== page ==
The Wellcome Centre for Cell-Matrix Research at The University of Manchester will receive a major funding boost as part of an £118m injection announced today by charitable foundation, Wellcome Trust.
The investment of over £5m for the Manchester site over the next five years will mean the world-class researchers within the Centre can continue to conduct fundamental research into the relationship between cells and matrix to assist with understanding vertebrate development, healthy ageing, and identifying targets for disease intervention.
The Centre, directed by Professor Karl Kadler of The University of Manchester, will also generate new opportunities for clinical research through collaboration with other leading local centres including Manchester Academic Health Science Centre, the Biobank, Manchester Collaborative Centre for Inflammation Research, NIHR Biomedical Research Centre, and the Cancer Research UK Manchester Institute.
The Wellcome Centre for Cell-Matrix Research is an interdisciplinary research centre embedded within the Faculty of Biology, Medicine and Health at The University of Manchester. It was established in 1995 with the long-term aims of determining the mechanisms underpinning how cell-matrix interactions build mechanically-strong tissues, control normal tissue formation and function, regulate the immune system and cell migration, and how their disruption causes diseases such as fibrosis, kidney disease, and musculoskeletal conditions.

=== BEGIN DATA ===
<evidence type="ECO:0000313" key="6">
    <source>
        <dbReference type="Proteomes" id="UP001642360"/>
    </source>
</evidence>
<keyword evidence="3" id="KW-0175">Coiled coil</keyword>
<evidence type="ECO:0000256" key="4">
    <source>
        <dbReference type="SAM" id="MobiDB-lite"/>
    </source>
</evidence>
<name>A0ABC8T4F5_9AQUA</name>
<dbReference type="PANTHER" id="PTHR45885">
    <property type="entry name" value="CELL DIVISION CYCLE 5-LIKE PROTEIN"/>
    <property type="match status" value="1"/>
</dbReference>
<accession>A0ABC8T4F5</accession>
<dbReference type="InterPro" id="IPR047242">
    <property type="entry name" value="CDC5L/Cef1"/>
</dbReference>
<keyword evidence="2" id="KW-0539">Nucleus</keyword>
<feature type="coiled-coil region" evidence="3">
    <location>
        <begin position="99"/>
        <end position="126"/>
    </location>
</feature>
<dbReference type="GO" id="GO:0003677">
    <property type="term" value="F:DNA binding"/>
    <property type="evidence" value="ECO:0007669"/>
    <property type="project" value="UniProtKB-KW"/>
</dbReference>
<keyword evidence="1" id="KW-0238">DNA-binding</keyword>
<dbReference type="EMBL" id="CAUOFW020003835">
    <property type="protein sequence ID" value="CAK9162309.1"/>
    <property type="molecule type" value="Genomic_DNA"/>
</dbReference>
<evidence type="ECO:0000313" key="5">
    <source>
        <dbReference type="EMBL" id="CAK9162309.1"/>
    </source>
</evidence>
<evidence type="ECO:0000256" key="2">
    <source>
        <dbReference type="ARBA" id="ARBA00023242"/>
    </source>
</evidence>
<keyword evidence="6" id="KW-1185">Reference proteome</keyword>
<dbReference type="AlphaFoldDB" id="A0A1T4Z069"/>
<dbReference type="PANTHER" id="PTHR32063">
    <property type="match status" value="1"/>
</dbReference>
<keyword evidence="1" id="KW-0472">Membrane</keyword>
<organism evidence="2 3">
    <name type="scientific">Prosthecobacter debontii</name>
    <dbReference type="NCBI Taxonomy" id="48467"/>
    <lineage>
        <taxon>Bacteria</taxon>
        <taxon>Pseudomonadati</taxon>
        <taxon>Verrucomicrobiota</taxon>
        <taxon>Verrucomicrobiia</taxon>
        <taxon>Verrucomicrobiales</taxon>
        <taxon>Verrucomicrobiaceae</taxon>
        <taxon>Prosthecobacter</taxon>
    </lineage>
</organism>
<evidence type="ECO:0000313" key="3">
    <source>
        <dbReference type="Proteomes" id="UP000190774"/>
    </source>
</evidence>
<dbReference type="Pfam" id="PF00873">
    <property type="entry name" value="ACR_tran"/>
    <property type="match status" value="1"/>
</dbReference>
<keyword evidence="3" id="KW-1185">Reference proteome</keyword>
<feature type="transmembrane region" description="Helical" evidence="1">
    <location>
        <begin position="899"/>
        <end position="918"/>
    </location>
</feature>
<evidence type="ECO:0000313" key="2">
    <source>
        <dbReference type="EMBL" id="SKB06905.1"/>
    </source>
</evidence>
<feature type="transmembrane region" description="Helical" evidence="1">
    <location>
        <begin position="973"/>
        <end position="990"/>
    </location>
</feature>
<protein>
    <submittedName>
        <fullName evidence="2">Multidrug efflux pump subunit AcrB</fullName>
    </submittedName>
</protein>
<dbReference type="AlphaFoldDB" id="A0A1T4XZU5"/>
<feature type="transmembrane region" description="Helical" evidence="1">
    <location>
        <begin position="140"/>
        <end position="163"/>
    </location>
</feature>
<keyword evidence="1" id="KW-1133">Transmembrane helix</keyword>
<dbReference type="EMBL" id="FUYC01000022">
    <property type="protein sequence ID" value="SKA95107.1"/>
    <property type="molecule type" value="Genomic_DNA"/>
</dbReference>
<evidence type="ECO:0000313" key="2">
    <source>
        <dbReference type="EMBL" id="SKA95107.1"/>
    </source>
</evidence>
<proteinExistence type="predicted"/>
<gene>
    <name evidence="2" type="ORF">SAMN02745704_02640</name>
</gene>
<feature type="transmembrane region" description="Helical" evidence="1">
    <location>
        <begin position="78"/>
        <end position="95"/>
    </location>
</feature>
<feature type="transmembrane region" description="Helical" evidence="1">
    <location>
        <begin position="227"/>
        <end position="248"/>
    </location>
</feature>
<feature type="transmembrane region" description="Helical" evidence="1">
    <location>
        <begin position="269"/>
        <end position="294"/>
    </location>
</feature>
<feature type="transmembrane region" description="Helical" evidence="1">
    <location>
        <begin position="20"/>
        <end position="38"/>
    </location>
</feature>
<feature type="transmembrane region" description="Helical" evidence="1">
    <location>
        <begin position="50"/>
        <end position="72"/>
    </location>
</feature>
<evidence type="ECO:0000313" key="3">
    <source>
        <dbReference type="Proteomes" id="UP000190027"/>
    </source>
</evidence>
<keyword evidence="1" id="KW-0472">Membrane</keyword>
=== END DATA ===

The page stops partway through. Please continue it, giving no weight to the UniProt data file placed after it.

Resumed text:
Thirteen Wellcome Centres across the UK along with one in Cape Town, South Africa will receive part of £118m investment, seven of which will be newly established centres while the rest will explore new avenues under a refreshed vision.
Facilities like the Centre for Cell-Matrix Research provide a fundamental source of knowledge and understanding on cutting-edge biological research which is hugely beneficial in aiding our understanding of illnesses and diseases which will probably affect all our lives in some way.
“Facilities like the Centre for Cell-Matrix Research provide a fundamental source of knowledge and understanding on cutting-edge biological research which is hugely beneficial in aiding our understanding of illnesses and diseases which will probably affect all our lives in some way.
“The funding will mean that our team of dedicated and highly skilled staff can continue their crucial work for the next five years, thus supporting Wellcome with its philosophy to improve human health, and ensuring The University of Manchester maintains its position at the forefront of pioneering health research.”
Wellcome Trust Director, Dr Jeremy Farrar said: “Wellcome Centres play a special role in the global research ecosystem. By creating places where researchers can flourish we can catalyse world-leading research and translation, and amplify its influence and impact.
“At Wellcome we believe in long term support for discovery-driven science, and Wellcome Centres are an outstanding environment for researchers to further our understanding of fundamental biology, accelerate translation to clinical practice, and explore the social and cultural context of medicine."